important to consider and track?
Dr. Jessica Zwerling: Absolutely. Alzheimer's disease is currently the sixth leading cause of death. The fifth
leading cause of death in those that are over 65. Again very underreported. Heart disease, cancer, stroke, those
affected by accidents are our leading causes of death. But one in three seniors does die of Alzheimer's disease. In
fact patients die from Alzheimer's disease more than breast cancer and prostate disease combined. There is no
disease modifying therapy for Alzheimer’s disease we don’t have any defined treatment. We are looking to define
prevention strategies. And a lot of this data is underrepresented.
Moderator: So talk to me about why it is important to discuss Alzheimer’s disease as a cause of death. Beyond
just the scope of the disease, but one of the topic we are talking about is death reporting, Why is that important?
Dr. Jessica Zwerling: It is important because as you increase and record in death certificates, it directs public
funding. It increases the awareness that Alzheimer’s disease is contributing directly to the cause of death allows us
to direct public health campaigns, research funding. And so it’s very underreported. The number of deaths from
Alzheimer’s disease actually recorded would be double. If I use my pom poms if you thought about accuracy of
death reporting and educational campaigns for those that are recording on death certificates, the number is
extremely underrepresented. We likely are a higher cause of death than heart disease and stroke like I spoke about
Moderator: So if deaths from Alzheimer’s disease are underreported and we already know it is a fairly high cause
of death and they already are underreported how can we accurately impact or evaluate the impact of the disease.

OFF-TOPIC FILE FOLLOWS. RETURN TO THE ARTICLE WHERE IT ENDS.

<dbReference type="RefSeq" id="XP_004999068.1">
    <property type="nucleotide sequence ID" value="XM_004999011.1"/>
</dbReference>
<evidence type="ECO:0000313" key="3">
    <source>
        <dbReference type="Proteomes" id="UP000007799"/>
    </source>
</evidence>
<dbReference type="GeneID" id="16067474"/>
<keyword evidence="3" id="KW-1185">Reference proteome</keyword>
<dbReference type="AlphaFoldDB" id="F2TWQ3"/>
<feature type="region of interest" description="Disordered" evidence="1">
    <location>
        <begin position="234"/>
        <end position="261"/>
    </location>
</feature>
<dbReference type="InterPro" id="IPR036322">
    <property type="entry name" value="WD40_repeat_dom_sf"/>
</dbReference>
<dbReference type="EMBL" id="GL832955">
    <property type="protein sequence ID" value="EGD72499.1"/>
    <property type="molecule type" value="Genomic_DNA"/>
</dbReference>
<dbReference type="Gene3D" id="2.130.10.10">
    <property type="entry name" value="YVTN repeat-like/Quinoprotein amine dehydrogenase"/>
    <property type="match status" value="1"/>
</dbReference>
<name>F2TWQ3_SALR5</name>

Dr. Jessica Zwerling: Public awareness starts with disease surveillance. It starts by defining what the problem is.
What is Alzheimer’s disease? What are the warning signs of Alzheimer’s disease? Targeting multidisciplinary
educational campaigns, educating the lay person, educating primary care physician, allied health professionals. So
we actually define what the actual problem is. What is Alzheimer’s disease? Then we develop prevention strategies
for that. So we can define health care programming around that, we can guide policy, and funding and we can
really target Alzheimer’s disease from a multidisciplinary perspective.
Moderator: So let's talk about Alzheimer’s seize and the process of surveillance. Is there anything unique about
surveillance when it comes to this particular disease?
Dr. Jessica Zwerling: So in other public health campaigns we have reportable disease. Everybody knows about
the syphilis registry as being a reportable disease. Alzheimer's disease, unlike other diseases are not reportable.
There are very few defined registries. So prevalence data really relies on that really relies upon recording and the
vital statistics registry. Also, mortality data offers one way of tracking Alzheimer’s disease in various
communities. The Alzheimer’s disease that represents in rural communities may pose different health concerns and
health problems and navigation through health research different than in big city areas. Gaining an understanding